Editor: David Reiss
Brooklyn Law School

July 21, 2013

Oregon Court Rules That MERS’ Role as Beneficiary is Not Inconsistent With the Purpose of Oregon’s Non-Judicial Foreclosure Statute

By Ebube Okoli

The Oregon court in Nigro v. Northwest Trustee Services and Wells Fargo Bank, No. 11 CV 0135 (May 15, 2011) denied the plaintiff’s motion for a preliminary injunction to stop a non-judicial foreclosure sale.

The court in reaching their holding found that the plaintiff failed to establish the necessary elements to sustain a request for a preliminary injunction. Most notably, the plaintiff failed to demonstrate the likelihood of success based on the merits.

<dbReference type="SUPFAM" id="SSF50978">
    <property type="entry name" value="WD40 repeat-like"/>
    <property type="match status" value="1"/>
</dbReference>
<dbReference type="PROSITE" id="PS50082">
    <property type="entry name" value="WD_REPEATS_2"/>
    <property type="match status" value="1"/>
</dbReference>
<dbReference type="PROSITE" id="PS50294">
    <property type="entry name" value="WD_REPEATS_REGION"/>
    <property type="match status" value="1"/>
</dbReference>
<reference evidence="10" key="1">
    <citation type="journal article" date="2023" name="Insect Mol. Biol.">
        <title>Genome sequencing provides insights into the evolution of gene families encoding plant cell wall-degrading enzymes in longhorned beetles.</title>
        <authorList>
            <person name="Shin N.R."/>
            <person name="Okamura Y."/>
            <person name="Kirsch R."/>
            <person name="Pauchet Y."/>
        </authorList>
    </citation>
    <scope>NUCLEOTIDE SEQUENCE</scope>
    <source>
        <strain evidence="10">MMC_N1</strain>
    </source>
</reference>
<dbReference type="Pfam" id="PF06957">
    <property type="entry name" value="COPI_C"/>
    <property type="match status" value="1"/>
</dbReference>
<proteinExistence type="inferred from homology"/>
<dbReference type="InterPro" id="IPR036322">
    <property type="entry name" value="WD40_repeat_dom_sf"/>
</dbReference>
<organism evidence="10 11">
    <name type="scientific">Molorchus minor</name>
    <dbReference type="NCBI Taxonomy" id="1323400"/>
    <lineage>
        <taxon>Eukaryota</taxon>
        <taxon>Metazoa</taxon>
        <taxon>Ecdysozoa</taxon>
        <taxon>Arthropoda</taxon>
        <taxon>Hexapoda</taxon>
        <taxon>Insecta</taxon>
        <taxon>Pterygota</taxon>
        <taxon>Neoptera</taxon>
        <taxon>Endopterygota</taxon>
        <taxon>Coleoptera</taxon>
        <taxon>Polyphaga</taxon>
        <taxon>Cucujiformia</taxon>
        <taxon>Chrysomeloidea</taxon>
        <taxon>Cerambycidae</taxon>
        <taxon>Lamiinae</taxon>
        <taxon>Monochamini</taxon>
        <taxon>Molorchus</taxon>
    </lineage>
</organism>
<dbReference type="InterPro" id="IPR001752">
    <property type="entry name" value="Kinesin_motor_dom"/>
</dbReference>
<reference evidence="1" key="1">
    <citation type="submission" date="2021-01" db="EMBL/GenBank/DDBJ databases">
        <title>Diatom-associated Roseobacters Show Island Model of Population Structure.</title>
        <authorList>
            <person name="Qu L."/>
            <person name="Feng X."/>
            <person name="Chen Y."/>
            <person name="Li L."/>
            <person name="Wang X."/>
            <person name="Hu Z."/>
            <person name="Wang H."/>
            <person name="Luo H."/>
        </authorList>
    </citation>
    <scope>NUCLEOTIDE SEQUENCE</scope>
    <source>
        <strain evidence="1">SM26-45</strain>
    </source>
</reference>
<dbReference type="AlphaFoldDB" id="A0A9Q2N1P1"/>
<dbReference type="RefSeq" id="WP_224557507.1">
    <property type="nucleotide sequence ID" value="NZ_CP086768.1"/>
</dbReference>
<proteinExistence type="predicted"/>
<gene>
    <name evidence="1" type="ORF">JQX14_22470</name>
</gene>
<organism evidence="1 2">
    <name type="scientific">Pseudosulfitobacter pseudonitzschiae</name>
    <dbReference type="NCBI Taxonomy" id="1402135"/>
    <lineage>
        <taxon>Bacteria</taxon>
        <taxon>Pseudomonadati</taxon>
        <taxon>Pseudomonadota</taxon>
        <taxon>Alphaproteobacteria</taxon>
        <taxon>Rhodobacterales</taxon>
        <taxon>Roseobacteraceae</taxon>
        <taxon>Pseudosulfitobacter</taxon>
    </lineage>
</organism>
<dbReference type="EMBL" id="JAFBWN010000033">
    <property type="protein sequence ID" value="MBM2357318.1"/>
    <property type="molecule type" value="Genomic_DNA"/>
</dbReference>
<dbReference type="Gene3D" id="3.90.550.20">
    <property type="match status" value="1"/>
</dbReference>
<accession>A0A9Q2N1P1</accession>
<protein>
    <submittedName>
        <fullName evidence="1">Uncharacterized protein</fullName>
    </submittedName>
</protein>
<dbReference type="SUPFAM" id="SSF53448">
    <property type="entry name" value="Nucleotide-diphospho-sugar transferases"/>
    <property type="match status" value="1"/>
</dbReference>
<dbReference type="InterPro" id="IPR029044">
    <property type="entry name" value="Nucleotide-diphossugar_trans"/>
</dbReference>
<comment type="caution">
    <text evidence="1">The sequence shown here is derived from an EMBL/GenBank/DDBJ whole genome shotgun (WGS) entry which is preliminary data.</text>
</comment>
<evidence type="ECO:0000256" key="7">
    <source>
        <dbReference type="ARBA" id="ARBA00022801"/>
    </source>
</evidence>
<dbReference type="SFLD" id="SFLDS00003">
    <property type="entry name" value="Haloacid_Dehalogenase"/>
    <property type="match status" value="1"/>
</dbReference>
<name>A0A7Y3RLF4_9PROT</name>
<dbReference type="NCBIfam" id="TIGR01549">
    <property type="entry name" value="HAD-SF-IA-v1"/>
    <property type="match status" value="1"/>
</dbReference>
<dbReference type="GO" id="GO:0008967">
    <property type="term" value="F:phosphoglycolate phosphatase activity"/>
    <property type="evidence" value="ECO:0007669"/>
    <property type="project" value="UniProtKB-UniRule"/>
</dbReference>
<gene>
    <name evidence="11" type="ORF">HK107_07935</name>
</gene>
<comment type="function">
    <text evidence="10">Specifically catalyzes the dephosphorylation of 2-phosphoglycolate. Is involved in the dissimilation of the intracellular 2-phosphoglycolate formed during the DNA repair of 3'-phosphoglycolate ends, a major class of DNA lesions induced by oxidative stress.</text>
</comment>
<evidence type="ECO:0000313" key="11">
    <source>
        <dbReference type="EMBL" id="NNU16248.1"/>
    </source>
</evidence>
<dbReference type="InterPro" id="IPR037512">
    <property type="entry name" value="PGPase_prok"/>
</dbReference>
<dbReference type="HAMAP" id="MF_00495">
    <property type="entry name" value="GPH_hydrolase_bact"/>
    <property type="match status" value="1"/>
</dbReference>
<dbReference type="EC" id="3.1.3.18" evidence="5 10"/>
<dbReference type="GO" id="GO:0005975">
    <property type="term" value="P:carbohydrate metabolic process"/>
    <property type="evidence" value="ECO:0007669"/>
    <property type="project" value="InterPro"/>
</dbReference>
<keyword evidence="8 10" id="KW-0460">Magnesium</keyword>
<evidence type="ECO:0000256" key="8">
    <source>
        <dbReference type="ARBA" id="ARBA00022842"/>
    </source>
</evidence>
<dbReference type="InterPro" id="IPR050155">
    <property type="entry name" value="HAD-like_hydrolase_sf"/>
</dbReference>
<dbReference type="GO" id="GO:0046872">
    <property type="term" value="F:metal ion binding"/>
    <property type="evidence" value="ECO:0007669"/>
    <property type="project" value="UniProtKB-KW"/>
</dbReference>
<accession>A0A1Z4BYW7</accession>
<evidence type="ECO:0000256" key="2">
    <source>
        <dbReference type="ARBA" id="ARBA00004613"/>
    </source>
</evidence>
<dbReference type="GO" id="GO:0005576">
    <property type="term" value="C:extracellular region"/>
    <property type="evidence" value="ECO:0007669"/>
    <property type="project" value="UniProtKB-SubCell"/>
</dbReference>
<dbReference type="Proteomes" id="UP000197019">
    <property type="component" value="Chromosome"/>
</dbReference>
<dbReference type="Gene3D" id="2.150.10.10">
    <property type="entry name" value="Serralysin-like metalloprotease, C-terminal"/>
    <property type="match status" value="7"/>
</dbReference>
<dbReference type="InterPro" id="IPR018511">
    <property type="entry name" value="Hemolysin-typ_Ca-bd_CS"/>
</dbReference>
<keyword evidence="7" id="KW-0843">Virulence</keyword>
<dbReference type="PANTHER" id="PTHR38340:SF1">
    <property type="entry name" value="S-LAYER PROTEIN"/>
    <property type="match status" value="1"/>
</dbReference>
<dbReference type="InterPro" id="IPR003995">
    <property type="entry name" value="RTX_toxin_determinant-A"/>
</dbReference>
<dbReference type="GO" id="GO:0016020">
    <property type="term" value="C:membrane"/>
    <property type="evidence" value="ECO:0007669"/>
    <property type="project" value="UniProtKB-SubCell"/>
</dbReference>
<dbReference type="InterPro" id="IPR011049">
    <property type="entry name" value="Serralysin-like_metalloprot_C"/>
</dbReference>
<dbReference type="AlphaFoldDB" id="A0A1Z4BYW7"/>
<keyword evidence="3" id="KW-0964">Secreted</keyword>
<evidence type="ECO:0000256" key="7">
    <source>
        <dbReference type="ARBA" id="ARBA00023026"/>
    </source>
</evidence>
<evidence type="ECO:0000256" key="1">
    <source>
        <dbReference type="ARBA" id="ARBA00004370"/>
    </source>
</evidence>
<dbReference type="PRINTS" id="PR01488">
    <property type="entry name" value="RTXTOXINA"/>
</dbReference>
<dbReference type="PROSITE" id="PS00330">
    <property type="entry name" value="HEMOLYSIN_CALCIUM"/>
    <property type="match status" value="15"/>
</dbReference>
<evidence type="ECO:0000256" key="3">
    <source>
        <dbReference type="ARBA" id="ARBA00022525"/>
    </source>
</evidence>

The plaintiff alleged that the defendants violated the Oregon Deed of Trust Act by failing to record all transfers of the assignment as well as the note. The court, in their ruling, cited Bertrand v. SunTrust Mortgage, Inc., which held that MERS was specifically designated by all parties as the beneficiary and had the authority to assign the deed of trust. Although MERS was not a party to this case, the court in Nigro ruled that MERS’ role as beneficiary is not inconsistent with the purpose of Oregon’s non-judicial foreclosure statute, and that the Act did not require the recording of note transfers.

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